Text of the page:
UAE: Vets remove 3.2cm-long object from dog's nostril

The golden retriever accidentally inhaled a tree bark


Dhanusha Gokulan

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Photo: Supplied
Photo: Supplied

Published: Mon 15 Nov 2021, 3:48 PM

Last updated: Mon 15 Nov 2021, 3:51 PM

An eight-month-old golden retriever, Bella, was brought into the British Veterinary Centre’s Khalifa City branch by her parents as she had a history of nosebleeds (epistaxis).

Dr Belal Al Sahlab of the veterinary centre examined Bella and suspected a foreign body was lodged inside her nose.

“We performed a diagnostic CT scan, and like I had suspected, Bella had a 3.2cm-long foreign body in her left nasal cavity; six cm into the nostril,” he explained.

“We immediately scheduled Bella for a rhinoscopy-guided foreign body retrieval, together with Dr Serghii and his nursing team,” Dr Sahlab said.

Photo: Supplied
Photo: Supplied

The team at the centre located the foreign body in Bella and later inserted forceps adjacent to the rhinoscope.

The 3.2cm long foreign body was carefully retrieved through the passage, with minimal damage caused to the nasal cavity tissue.

“Once we extracted it, we found out that the object was a tree bark,” exclaimed the doctor. He explained, “Bella accidentally inhaled the tree bark. It is unclear for exactly how long the object was lodged in her nose, but, according to the history provided by previous vets, it could have been at least eight days.”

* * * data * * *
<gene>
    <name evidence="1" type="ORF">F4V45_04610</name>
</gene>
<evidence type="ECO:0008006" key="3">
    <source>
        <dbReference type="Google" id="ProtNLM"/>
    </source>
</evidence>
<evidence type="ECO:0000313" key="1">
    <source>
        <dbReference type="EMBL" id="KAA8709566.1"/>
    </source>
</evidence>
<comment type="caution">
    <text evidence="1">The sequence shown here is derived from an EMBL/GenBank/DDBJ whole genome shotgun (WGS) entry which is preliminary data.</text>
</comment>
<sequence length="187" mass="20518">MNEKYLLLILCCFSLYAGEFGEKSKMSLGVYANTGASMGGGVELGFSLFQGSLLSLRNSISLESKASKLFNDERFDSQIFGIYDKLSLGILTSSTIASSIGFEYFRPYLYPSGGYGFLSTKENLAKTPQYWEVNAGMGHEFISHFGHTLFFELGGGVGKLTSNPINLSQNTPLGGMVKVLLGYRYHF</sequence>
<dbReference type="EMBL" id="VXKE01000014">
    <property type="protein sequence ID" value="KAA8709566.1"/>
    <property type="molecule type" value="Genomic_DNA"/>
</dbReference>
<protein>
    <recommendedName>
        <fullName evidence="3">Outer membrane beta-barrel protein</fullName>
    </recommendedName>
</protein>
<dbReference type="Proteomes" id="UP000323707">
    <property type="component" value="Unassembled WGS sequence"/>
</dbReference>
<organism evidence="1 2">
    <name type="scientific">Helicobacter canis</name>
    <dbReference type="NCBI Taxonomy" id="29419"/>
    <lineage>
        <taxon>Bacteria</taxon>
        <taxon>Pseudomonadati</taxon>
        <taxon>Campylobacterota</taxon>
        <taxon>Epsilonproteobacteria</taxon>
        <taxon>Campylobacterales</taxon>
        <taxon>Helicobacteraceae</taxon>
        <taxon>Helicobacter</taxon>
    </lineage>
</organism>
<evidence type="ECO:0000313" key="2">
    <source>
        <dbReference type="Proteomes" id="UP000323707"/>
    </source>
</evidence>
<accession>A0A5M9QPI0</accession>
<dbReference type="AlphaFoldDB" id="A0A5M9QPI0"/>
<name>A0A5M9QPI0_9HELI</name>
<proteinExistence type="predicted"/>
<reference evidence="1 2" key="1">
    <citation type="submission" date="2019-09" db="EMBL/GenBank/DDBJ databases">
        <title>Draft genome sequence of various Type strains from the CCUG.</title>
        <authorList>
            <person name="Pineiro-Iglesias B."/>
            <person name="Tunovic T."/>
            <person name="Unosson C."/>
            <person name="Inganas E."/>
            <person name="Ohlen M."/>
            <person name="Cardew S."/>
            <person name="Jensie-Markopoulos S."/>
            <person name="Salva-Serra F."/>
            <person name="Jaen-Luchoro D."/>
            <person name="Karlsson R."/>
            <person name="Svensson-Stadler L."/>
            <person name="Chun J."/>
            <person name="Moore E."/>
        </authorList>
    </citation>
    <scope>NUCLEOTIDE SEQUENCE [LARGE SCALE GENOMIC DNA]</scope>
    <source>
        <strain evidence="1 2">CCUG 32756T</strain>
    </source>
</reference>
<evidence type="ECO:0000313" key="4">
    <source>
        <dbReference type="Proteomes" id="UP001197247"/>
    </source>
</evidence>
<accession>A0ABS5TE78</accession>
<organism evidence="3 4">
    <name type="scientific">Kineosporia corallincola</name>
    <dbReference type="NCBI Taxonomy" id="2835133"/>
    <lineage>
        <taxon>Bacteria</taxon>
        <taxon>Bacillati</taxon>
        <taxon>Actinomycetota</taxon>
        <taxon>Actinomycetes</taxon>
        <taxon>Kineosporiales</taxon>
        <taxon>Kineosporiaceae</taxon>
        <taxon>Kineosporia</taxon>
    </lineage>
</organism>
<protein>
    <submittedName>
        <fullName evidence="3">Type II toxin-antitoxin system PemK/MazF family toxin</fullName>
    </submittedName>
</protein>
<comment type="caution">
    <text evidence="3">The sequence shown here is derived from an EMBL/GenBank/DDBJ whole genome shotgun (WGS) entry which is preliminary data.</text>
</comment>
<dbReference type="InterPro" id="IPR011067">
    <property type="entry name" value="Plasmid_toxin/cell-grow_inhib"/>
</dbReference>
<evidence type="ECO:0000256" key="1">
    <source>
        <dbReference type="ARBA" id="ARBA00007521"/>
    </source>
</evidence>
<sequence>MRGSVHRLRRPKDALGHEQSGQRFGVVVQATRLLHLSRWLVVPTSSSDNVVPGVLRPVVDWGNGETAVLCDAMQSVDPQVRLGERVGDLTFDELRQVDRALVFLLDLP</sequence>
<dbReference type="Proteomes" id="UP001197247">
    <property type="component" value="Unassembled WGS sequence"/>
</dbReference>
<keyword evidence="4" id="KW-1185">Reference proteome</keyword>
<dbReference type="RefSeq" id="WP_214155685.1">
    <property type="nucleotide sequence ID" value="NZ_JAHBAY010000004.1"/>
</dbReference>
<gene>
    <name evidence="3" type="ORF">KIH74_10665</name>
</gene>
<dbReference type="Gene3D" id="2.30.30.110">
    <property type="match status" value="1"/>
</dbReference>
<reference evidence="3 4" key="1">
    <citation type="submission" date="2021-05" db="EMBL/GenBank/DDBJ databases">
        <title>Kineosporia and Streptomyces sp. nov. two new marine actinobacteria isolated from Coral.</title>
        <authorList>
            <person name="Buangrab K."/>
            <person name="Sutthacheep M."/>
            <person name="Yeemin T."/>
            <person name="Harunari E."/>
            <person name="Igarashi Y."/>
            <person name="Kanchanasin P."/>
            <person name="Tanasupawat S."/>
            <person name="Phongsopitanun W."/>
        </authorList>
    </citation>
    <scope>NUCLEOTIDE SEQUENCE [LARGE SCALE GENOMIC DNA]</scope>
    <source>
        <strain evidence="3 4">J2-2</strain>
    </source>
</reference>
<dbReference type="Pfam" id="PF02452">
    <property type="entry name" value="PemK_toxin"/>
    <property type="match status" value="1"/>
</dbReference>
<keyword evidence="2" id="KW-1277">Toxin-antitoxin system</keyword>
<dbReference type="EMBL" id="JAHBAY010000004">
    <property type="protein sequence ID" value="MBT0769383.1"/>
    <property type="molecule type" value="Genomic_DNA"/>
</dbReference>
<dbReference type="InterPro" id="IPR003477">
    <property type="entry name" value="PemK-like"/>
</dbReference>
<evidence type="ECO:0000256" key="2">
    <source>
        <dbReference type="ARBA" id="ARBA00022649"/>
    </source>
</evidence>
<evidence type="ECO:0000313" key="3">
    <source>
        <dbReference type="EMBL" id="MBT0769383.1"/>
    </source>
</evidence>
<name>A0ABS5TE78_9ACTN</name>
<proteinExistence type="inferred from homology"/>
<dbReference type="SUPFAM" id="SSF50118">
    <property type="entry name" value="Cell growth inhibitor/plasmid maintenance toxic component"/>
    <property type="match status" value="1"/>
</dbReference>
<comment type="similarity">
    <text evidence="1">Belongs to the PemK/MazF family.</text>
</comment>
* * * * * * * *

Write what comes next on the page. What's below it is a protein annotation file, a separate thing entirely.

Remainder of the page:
Photo: Supplied
Photo: Supplied

The surgery was performed using Karl Storz’s video endoscope, available in the UAE through Eurovets.

“It is not very common that we find foreign objects in the nasal passages of dogs and cats. It can cause serious injury to the nasal cavity and involves a high risk of infection to the rest of the respiratory tract. Therefore, the object has to be carefully removed as soon as possible,” said Dr Sahlab.

Photo: Supplied
Photo: Supplied

To Bella’s parent’s delight, she was bright and alert the next day and went home happy and healthy.


According to a study published by the National Library of Medicine in the UK, nasal foreign bodies are common in dogs up to seven years of age and heavier than 10kg. Sneezing was the primary clinical sign.

“The vast majority of foreign bodies were grass awns, and rhinoscopy was an effective means of nasal cavity foreign body retrieval,” read the study.

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